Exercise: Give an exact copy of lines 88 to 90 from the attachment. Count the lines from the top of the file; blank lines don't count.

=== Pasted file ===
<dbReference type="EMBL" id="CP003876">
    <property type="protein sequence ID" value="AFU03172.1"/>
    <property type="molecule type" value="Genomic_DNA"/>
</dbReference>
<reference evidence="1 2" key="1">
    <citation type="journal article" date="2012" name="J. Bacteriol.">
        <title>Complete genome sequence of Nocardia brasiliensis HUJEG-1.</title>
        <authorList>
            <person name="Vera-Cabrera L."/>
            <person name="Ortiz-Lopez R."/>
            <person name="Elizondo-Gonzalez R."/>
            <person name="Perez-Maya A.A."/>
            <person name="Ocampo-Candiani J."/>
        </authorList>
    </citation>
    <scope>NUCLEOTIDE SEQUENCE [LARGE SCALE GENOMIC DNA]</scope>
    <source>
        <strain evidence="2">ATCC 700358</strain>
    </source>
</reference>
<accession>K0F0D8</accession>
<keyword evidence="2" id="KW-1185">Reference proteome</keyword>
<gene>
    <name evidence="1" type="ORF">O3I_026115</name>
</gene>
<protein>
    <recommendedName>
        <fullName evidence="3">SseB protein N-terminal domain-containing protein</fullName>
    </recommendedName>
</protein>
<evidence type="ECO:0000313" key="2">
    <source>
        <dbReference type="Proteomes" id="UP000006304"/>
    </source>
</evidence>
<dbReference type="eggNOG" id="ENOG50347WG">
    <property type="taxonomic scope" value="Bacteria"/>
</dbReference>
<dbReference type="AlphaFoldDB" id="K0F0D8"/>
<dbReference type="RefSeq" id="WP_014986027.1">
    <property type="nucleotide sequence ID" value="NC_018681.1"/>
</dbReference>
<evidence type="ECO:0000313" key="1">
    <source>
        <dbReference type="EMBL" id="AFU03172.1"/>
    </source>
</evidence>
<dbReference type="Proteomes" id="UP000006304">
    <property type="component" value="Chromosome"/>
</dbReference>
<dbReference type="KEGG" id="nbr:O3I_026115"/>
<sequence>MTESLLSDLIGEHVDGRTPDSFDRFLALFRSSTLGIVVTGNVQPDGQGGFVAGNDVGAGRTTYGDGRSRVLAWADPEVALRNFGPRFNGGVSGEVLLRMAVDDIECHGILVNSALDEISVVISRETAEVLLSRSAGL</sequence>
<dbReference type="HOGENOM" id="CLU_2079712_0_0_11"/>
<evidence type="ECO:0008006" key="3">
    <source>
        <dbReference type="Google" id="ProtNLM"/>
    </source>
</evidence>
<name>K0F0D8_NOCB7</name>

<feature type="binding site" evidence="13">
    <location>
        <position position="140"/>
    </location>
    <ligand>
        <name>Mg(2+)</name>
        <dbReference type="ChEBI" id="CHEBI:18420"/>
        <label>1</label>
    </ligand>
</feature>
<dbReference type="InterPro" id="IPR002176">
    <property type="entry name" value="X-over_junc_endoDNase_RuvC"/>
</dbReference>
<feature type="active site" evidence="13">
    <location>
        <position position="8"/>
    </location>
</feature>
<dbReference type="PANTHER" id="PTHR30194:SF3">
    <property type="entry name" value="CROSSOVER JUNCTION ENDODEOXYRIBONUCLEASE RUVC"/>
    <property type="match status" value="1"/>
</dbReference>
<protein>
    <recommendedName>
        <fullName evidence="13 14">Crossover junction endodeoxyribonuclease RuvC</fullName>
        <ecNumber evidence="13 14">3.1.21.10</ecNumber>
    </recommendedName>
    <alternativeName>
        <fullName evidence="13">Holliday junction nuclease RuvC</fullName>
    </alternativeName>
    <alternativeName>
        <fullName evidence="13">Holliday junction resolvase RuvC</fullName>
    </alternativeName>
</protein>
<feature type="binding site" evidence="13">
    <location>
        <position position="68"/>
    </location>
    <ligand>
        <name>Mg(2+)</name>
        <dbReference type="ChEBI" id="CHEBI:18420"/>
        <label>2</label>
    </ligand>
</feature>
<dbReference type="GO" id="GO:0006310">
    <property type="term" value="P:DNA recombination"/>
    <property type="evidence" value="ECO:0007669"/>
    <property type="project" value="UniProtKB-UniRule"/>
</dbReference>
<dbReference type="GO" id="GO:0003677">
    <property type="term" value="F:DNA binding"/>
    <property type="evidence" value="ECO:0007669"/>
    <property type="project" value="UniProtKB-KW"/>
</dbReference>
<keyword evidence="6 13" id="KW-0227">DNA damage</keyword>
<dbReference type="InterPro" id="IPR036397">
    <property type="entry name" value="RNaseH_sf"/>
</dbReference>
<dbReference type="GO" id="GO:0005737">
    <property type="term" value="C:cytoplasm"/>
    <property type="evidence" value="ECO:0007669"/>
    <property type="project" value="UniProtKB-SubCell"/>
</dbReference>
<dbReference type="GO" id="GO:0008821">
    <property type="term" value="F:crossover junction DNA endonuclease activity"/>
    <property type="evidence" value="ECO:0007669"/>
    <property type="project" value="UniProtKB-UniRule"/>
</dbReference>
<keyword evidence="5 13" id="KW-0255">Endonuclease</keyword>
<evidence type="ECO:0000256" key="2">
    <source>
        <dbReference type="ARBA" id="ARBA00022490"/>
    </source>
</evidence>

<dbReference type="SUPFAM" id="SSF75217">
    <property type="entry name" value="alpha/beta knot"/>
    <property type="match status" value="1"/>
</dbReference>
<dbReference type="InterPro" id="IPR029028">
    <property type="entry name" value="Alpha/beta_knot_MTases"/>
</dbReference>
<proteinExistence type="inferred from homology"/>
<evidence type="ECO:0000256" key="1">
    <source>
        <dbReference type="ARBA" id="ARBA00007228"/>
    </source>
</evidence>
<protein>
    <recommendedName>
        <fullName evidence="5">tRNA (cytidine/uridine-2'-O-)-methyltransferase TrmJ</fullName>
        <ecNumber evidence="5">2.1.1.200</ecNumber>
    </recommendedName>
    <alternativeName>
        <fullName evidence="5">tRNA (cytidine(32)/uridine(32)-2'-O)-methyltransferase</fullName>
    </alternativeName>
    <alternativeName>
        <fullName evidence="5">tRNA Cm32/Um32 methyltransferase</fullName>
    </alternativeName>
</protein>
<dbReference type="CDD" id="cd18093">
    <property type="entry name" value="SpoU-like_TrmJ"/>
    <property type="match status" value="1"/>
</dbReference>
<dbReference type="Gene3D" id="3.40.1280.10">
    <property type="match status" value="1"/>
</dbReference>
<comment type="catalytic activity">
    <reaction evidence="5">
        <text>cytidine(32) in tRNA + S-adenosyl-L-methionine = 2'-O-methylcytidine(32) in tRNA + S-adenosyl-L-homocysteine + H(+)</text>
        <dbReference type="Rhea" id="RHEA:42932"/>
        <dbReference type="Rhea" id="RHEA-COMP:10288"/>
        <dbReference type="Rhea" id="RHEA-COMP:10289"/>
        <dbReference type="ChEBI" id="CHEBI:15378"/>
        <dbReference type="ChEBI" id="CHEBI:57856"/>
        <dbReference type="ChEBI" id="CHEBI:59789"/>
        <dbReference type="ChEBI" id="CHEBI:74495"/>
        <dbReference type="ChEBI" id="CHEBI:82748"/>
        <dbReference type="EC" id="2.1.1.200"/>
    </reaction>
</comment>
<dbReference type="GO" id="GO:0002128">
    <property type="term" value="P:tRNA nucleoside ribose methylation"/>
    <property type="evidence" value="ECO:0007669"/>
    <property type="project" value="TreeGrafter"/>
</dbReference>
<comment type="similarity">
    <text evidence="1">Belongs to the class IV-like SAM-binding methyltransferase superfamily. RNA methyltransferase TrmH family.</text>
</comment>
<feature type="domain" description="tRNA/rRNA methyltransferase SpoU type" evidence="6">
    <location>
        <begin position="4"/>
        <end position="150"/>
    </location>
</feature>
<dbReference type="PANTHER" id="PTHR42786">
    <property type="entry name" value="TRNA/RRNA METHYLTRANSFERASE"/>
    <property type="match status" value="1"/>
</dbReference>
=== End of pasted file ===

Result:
        <fullName evidence="13">Holliday junction nuclease RuvC</fullName>
    </alternativeName>
    <alternativeName>